Video: Naming Rays

Think about rays. Name this ray using symbols. At which point this ray start?

03:10

Video Transcript

Think about rays. Name this ray using symbols. At which point does this ray start?

To help us remember what a ray is in maths, it can be useful to think about where we use the word ray in everyday life. A ray is a type of line that starts from a fixed point and continues infinitely in one direction. In other words, it carries on going. And the everyday example of the word that we can use to help us remember this is the sun’s rays. They start from a fixed point. That’s the sun. They travel in straight lines. And they continue infinitely. In other words, they keep on going.

In the first part of this problem, we are asked to name a ray using symbols. Before we do that, let’s have a look at it and try to understand what’s going on. The fixed point where the ray begins is point B. This is the end of the line. And if we look at the other end of the line, we can see an arrowhead. This means that this is the end of the line that keeps on going. So B must be the start point. The ray also passes through point A. And as we know how rays behave, it doesn’t just stop there. It carries on going. It starts at point B, travels to point A, and continues past point A infinitely on and on and on.

To name the ray using symbols, we need to start with the start point, which is B. We then write the letter for the point that the line travels through, which is A. And to show that this is a ray, we draw an arrow showing the direction of the ray above the two letters. This symbol shows a ray that travels from B through A and onwards.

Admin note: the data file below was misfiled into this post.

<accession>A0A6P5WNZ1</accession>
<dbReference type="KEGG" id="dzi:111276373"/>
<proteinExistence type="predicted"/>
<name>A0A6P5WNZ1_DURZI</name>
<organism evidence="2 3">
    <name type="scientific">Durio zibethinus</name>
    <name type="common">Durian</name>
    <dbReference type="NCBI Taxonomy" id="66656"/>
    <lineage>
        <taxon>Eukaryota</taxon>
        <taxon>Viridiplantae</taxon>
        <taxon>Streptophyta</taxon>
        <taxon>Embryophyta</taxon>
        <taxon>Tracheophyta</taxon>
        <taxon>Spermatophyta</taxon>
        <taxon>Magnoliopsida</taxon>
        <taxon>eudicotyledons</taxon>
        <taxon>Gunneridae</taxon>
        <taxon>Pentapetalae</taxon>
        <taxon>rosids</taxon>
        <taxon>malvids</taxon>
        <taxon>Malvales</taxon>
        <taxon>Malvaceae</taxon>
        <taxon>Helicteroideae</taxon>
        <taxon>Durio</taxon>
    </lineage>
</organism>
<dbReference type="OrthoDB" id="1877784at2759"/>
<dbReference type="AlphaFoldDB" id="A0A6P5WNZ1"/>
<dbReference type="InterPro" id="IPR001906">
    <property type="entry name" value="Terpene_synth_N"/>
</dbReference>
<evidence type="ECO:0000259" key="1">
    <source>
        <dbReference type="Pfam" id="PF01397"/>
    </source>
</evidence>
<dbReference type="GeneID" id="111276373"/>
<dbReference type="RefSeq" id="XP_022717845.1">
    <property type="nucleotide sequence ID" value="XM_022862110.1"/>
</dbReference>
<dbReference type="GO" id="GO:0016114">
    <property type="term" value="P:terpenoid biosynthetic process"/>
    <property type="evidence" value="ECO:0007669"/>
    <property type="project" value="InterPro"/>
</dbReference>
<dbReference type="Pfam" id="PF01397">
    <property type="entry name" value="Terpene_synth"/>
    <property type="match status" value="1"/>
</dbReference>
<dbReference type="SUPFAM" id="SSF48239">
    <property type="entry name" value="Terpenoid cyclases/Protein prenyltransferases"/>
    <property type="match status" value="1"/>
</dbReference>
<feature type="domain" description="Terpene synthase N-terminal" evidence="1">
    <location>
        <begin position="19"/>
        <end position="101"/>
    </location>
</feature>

In our second question, we’re shown another ray. At which point does this ray start? We can see that this particular ray starts at point C. It travels through point D and then continues infinitely on and on and on in the same direction. So the point at which this ray starts is point C. The first ray can be written using symbols BA with an arrow pointing from B to A across the top. This shows that the ray travels from B to A and carries onwards. We can see from the second ray that it starts at point C, continues through point D and onwards. So as we’ve said, the point at which the ray starts is C.

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